Promiscuity

Promiscuity

Promiscuous sex can be born of despair or of youthful experimentation. For teenagers, it is often a phase before they settle down and commit themselves to one special person.

The last few decades have seen an astonishing increase in sexually permissive attitudes in the West. More widely available contraception and more explicit discussion of sexual matters in the media have been accompanied by a marked increase in pre-marital and extra-marital sex.

Promiscuity can best be defined as fairly frequent casual sex and distinguished from ‘standard’ sex in that it is relatively indiscriminate. It can take place without love and even without friendship. Its goal lies either in sexual release or in the notching up of a new conquest, not in the beginning of a serious relationship.

A passing phase

Many young people go through a promiscuous phase in their lives. Youth is a time when young men and women tend to experiment with a number of different partners. Sexual expression is new to them and there is so much to learn.

But in the normal course of events, as adolescents grow into young men and women, they begin to look for more stable and longer-lasting relationships.

Only a small minority of people choose to remain promiscuous throughout their adult lives. In the transition period between promiscuity and fidelity, people may practise what is known as ‘serial monogamy’ – several partners but only one at a time.

Fear of commitment

Relationships take time to establish. If they are to succeed, they demand a degree of caring and commitment from each partner and a mutual appreciation of each other’s qualities. It is often the person who is unable to make this sort of commitment, either because they are too young, too bruised emotionally or too anxious about proving something about themselves, who is likely to behave in a promiscuous fashion.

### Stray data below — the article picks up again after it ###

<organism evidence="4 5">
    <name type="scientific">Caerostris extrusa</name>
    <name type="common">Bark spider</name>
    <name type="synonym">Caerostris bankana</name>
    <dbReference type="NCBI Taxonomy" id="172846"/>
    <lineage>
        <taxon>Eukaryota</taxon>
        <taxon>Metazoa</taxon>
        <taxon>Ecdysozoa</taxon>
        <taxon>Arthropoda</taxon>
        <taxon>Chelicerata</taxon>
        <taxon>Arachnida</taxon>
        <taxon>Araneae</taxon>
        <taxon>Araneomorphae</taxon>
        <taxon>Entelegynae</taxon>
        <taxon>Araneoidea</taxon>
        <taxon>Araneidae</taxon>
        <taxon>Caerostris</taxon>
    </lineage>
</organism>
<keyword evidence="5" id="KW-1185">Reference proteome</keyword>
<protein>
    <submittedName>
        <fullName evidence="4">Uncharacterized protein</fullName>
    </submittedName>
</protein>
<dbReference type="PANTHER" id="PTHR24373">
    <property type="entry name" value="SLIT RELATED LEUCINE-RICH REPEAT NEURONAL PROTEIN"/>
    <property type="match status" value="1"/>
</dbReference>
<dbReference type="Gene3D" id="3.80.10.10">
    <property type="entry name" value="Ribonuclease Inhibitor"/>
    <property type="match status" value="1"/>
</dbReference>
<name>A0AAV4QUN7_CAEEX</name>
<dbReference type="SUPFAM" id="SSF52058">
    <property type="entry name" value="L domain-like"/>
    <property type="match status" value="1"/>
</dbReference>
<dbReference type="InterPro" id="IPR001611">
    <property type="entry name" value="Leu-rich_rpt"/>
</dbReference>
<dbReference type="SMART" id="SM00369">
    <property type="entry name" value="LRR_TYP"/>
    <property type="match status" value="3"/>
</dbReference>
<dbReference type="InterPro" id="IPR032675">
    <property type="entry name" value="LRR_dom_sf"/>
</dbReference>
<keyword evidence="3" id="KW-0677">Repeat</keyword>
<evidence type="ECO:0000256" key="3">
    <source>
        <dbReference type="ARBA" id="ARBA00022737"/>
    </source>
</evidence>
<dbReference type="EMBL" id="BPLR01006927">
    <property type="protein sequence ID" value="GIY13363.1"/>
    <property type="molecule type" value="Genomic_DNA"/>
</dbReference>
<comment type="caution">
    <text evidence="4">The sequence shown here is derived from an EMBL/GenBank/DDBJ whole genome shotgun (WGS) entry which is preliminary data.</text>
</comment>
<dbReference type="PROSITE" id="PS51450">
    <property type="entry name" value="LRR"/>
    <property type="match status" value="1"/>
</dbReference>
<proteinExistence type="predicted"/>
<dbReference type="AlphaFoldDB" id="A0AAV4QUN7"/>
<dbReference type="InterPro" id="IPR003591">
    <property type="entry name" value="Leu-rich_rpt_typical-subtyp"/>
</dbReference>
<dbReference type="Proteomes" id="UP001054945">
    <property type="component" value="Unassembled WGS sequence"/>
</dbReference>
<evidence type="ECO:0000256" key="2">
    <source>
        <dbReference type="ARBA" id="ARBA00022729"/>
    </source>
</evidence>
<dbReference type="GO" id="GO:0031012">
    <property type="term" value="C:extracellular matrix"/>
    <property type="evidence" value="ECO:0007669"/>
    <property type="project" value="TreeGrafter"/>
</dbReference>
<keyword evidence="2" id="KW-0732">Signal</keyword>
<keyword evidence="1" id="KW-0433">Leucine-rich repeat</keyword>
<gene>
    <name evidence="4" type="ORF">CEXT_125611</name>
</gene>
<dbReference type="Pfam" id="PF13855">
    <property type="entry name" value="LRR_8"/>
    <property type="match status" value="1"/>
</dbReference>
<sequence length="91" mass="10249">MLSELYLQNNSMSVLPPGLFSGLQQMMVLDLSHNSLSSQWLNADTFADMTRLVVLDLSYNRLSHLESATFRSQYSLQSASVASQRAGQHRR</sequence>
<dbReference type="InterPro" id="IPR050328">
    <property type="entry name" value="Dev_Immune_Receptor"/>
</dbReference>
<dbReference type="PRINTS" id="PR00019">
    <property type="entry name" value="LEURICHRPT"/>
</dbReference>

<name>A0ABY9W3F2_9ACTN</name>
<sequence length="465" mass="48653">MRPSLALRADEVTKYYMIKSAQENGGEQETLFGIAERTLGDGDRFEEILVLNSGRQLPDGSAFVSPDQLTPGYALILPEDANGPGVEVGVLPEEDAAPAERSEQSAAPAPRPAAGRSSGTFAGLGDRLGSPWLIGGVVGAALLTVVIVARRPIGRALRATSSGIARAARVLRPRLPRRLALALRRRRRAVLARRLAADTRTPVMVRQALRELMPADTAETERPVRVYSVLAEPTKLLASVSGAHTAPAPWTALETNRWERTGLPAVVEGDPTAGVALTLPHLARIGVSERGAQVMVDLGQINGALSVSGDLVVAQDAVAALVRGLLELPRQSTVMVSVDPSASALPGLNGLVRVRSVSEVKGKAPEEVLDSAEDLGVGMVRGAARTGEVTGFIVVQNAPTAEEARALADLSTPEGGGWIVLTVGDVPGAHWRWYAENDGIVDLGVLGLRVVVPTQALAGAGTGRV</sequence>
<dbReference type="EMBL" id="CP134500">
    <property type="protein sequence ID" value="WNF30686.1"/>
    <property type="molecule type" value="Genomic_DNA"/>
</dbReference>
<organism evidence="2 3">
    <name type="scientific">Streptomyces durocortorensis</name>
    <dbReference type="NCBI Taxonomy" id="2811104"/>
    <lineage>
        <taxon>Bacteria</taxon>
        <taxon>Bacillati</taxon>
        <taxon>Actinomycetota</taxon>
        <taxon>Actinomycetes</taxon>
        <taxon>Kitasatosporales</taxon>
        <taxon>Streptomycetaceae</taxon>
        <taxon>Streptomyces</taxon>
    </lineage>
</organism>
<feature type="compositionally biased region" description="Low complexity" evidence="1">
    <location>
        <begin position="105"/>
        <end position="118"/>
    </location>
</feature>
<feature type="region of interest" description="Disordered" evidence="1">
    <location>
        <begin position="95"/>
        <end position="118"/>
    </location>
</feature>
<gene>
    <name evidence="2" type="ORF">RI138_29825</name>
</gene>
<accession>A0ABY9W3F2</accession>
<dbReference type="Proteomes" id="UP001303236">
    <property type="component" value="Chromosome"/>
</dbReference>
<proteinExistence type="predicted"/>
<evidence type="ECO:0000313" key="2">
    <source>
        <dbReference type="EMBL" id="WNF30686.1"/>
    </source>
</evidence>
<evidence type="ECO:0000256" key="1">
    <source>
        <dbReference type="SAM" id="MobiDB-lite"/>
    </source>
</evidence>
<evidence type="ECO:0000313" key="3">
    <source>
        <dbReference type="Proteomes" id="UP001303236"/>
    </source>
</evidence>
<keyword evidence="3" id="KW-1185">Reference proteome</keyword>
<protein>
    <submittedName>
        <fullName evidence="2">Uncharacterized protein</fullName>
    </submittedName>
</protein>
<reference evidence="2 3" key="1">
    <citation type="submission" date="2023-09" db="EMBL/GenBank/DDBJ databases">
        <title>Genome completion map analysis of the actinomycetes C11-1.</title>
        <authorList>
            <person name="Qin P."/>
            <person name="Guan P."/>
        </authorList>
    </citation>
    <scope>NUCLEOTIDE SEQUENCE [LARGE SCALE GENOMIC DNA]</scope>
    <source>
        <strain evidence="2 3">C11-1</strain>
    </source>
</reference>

Straightforward sex

The reasons for promiscuous behaviour are as varied as the people who do it. For some people, it may simply be the search for sexual experience and confidence. For others, the attraction lies in the excitement of discovering different people’s bodies and pleasures – and promiscuity affords them a means of satisfying their strong sexual urges.

As a refuge

Sometimes, however, motives are more complex and unconscious; promiscuous behaviour can then result in confusion and despondency.

There are those, for example, who, because of unhappy experiences in childhood, are searching for the affection they feel they missed. Sex affords them a temporary release from loneliness, a sense of being close to another human being, but it is never enough. They turn from one partner to another, but the encounters just reinforce their basic feelings of emptiness.

Of all activities, promiscuous sex is one of the least likely to provide the kind of reassurance unhappy people need. It may well leave them feeling even more lost and unloved.

To forget

Among older people, the motives for bouts of promiscuity may be different. Occasionally quite conservative people who have always been ‘monogamous’ find themselves seeking comfort in a stranger’s arms. It may be that something drastic has happened in their lives, such as bereavement or divorce, which has left them aching for solace.

Often, apparently strong and stable people reach a point where they suddenly feel unable to handle emotions. They need to be reassured that someone cares, even if only for a night.

For a change

In a lighter vein, a promiscuous relationship may simply occur because the opportunity presents itself, perhaps away on a business trip or on holiday.

At times people feel ‘stuck in a rut’ and want to do something radically different to break out of it. At such times, it may be that, for them, a short promiscuous phase may herald changes in different directions.

The dangers

There are always the sadder cases of those men or women who embark on an endless succession of sexual encounters, not because it brings them pleasure, but because they are anxious about their own sexuality and popularity.

Such anxieties about sexuality are far better sorted out with the help of a trained counsellor or therapist or within the context of a loving relationship.

Posted in Health, Your Sexual Self